Who is Generation Alpha?
Everyone is talking about the Alpha Generation, the children born after 2009. The oldest in this cohort is just ten years old, and many are still in diapers! As the children of Millennial parents, marketers are eager to learn more about this generation. Let’s talk about how to research Generation Alpha.
Not surprisingly, given their age, not much research has been conducted about this group. Companies often decide not to execute primary research with kids due to the challenges it poses. However, just because this audience is young, doesn’t mean we are in the dark when it comes to information.
There are two ways to learn more about this audience:
- Though rare, it is possible to research those ages six to ten. However, you need to be incredibly thoughtful and follow strict COPPA guidelines. This method is a bit more costly and more time-consuming than the other option. You will also need the Alpha Generation participants’ parents to assist with the research process. It is important to note that it is challenging to conduct quantitative research among children younger than five years old. In some cases, in-depth in-person interviews or focus groups may be feasible with this age group.
- You can garner insights from the Alpha Generation parents. Learning from parents is a quick and more cost-effective way to gain insights. Though influenced by their children, parents are the ultimate purchase decision-makers when it comes to buying items for the Alpha Generation.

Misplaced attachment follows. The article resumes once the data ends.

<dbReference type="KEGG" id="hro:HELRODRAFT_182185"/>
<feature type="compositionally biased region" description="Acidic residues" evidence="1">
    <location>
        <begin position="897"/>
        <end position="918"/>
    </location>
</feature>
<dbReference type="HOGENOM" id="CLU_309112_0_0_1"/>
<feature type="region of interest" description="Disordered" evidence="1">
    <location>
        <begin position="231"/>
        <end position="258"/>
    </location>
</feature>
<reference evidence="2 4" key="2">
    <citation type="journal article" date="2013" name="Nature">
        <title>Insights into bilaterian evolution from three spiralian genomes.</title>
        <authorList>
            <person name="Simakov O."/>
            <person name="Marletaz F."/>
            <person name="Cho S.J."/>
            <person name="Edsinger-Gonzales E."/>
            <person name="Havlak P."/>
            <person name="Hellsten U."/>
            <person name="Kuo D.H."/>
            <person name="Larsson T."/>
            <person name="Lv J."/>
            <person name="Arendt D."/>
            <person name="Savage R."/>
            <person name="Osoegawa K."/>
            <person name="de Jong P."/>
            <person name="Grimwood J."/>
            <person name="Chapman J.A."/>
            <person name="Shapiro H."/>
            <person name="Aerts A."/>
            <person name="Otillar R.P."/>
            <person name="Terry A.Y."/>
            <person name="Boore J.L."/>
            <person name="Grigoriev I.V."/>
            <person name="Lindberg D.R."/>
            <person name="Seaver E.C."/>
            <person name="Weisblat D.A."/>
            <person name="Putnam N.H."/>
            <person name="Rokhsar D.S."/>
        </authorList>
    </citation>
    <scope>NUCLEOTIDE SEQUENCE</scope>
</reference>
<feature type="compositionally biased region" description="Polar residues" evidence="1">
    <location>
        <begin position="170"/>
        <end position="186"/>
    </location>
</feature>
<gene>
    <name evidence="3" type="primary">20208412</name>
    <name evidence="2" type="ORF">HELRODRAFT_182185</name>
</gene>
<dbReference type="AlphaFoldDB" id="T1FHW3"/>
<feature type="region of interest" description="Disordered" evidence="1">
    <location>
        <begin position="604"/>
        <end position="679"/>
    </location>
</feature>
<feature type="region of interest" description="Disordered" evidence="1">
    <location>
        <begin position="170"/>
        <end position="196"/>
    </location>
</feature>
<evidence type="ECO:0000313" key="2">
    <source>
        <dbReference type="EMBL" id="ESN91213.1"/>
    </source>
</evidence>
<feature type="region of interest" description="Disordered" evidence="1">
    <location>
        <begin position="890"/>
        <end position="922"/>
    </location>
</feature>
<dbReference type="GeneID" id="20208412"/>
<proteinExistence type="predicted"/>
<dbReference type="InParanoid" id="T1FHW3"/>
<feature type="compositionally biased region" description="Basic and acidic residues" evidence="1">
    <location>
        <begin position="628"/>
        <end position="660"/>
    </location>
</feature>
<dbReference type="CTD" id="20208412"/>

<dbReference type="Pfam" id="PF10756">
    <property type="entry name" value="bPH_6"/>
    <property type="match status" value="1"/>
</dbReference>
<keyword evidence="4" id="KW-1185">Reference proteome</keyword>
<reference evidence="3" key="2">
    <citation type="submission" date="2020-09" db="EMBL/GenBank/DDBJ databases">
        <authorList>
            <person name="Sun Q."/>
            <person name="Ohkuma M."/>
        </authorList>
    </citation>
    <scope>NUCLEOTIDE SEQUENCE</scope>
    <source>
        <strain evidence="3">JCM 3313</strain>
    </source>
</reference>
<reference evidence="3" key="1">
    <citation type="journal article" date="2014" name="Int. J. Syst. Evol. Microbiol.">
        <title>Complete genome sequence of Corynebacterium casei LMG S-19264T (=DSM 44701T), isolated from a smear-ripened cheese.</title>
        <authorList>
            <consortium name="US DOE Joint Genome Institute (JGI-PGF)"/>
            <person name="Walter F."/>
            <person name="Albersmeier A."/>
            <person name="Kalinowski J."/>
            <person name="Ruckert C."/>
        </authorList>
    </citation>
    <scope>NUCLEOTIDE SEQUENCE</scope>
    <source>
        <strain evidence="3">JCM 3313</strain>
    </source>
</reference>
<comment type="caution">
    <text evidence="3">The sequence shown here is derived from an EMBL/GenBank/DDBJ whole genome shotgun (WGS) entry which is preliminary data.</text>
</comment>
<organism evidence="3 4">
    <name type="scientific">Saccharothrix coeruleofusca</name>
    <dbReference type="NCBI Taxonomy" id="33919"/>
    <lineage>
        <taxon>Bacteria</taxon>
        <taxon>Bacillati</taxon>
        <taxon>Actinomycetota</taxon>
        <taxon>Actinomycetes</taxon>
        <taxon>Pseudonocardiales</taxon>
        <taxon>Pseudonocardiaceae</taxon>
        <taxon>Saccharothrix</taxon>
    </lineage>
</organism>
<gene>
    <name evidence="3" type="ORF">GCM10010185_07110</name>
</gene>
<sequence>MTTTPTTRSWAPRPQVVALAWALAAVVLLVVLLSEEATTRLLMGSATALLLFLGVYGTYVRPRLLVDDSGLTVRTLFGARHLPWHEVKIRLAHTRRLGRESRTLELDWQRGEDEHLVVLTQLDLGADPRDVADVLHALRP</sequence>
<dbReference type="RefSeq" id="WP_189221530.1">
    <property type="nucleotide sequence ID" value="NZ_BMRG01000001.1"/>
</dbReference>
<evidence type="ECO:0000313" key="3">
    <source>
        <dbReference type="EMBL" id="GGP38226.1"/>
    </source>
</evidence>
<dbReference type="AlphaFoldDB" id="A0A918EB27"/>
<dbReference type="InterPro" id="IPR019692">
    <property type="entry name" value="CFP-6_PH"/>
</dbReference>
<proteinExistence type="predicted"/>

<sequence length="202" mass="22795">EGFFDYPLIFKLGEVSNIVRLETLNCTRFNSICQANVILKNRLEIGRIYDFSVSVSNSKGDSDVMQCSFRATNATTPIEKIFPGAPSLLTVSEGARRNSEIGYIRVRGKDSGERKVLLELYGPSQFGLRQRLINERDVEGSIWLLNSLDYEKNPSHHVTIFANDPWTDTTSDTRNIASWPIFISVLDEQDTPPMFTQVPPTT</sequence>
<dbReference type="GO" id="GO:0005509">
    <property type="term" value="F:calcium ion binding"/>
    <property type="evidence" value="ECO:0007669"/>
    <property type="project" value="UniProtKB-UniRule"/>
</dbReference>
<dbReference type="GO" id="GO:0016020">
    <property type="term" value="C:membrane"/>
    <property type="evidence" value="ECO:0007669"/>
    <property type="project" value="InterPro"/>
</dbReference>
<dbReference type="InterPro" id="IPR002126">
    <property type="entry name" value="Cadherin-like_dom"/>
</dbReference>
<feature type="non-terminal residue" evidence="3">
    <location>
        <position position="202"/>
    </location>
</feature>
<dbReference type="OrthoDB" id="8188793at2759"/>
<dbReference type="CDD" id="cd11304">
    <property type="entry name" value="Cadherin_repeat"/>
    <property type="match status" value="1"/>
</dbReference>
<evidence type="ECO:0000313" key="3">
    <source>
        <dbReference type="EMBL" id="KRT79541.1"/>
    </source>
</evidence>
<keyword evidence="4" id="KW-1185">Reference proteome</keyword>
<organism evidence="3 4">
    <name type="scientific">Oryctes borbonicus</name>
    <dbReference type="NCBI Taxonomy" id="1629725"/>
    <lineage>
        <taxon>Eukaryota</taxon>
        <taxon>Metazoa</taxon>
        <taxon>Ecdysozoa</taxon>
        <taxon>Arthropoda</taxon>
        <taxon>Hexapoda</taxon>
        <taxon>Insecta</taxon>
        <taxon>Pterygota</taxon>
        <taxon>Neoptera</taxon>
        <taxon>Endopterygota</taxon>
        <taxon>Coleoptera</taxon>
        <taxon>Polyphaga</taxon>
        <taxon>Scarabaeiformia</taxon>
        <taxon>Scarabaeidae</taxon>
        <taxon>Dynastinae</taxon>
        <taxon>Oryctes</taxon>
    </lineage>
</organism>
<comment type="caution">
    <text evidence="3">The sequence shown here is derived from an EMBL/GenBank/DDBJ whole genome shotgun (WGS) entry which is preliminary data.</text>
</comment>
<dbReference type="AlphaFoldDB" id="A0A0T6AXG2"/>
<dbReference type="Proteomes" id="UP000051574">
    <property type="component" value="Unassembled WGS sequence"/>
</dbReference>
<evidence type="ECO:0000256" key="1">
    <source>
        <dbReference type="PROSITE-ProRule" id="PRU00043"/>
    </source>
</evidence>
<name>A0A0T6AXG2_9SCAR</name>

Research Among the Alpha Generation
Primary research tools, such as online surveys, focus groups, and in-depth interviews, are possible. However, some caveats need to be considered. Firstly, researching Generation Alpha is more costly. Also, extra time is required, as it takes more time to recruit these participants, as well as to execute the study.
You will also need to think like children when developing the research design. Children have less concentration and have difficulty with abstract thoughts.
Ad research among the Alpha Generation needs to be:
- Very easy to understand and engaging
- Questionnaire/guide design needs to include age-appropriate questioning and wording
- Parents need to be part of the research process to help explain the questions or directions.
- The directions should also help parents gain feedback from their children that is actionable and descriptive
- If a survey, the scales needs to be relatable and include engaging pictorial survey scales
- Of course, everything needs to be COPPA compliant (Children’s Online Privacy Protect Rule). Along with general data compliance rules such as GDPR, COPPA requires disclosures and approved consent from both the child and parent before conducting the research. During the disclosure process, the research topic needs to be revealed, as well as how the data will be used.
Research Among the Alpha Generation Parents
Given the extra time and cost to research the Alpha Generation, it may be too daunting or not feasible. Don’t worry! You can gain a lot of information from the parents (often Millennials). Millennial parents love talking about their children and could be an excellent proxy to learn about the newest generation.
Research among parents has less rigorous rules regarding compliance, and the cost is typically much lower than conducting studies directly among the children. As mentioned, parents are the ones with the wallets, so they play a significant part in the purchasing process.
To learn more about the Alpha Generation, you can read these blog entries:
- The Difference Between Generation Alpha and Millennials
- Marketing Strategies for Generation Alpha: the Newest Generation
Don’t stress out about your Generation Alpha Research. Take a breather and see who the famous Generation Alpa actors are. There are only a few now, but you can find them on this list.